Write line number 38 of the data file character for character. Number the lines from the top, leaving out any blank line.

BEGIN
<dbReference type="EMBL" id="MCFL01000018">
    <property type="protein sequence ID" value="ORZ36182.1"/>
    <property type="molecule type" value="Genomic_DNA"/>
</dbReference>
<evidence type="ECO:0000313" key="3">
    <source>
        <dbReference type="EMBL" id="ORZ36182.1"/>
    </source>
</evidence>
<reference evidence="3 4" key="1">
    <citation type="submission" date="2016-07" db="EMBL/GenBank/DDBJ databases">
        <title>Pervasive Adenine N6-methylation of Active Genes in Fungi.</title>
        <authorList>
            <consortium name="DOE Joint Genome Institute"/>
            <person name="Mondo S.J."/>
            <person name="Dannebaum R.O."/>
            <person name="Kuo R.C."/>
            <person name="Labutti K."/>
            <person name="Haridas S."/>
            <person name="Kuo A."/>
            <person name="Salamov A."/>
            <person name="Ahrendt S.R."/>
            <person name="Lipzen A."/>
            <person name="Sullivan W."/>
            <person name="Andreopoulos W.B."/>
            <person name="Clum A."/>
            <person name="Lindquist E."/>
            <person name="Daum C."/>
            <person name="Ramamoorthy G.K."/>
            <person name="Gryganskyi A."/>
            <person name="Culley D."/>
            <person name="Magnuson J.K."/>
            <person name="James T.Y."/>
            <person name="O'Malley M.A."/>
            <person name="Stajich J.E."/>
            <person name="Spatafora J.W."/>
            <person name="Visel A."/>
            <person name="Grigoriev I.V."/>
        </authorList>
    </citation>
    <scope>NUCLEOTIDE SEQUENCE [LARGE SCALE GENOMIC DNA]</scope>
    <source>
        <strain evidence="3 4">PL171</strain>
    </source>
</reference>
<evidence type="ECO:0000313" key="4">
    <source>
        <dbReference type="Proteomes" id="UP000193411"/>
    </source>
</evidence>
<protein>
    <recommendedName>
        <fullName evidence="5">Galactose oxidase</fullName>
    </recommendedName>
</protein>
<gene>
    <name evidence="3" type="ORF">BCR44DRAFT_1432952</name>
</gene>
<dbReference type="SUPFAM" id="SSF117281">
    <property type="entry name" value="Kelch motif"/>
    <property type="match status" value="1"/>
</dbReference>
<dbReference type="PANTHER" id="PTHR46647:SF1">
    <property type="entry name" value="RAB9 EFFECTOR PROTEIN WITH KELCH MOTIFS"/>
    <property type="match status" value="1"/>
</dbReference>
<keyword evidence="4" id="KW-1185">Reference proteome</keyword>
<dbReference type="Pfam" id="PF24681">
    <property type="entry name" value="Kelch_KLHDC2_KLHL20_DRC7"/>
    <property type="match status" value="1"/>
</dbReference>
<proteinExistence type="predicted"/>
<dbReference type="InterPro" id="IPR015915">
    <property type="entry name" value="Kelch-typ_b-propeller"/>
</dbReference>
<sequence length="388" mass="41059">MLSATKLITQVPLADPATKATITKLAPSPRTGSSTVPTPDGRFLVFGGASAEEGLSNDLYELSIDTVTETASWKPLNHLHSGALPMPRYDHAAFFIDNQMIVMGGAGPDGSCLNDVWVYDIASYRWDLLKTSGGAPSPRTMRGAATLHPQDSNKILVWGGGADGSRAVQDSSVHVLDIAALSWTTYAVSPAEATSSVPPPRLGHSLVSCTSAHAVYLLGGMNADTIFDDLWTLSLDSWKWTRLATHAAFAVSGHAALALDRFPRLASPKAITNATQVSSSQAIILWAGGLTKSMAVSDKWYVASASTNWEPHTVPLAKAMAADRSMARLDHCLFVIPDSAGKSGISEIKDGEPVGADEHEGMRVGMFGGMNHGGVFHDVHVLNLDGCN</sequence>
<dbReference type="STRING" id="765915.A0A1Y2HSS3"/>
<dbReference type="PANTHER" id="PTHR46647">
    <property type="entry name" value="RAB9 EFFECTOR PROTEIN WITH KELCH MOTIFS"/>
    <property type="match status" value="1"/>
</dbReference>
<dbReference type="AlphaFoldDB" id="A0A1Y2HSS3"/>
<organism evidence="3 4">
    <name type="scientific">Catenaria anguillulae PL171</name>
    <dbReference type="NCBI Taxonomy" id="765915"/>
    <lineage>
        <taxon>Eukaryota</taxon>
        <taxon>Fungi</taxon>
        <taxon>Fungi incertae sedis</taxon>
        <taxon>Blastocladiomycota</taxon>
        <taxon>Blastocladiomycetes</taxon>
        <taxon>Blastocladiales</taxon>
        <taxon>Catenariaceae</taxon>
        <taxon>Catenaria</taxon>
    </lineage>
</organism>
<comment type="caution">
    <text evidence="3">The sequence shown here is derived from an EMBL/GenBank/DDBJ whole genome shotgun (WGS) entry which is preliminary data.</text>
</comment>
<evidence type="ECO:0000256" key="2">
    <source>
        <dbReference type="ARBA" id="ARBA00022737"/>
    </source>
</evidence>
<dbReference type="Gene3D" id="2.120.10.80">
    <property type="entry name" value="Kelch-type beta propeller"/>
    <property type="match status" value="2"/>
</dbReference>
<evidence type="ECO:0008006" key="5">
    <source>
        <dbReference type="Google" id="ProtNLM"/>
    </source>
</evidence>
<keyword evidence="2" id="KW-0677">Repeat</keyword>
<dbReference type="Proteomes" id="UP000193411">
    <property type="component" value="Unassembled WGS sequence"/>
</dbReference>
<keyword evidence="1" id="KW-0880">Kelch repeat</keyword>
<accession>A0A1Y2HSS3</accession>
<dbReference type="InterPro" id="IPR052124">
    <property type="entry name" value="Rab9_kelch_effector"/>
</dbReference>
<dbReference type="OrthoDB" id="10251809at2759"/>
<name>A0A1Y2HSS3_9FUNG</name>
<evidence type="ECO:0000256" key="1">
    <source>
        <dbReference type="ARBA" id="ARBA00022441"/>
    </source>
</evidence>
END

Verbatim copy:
            <person name="Grigoriev I.V."/>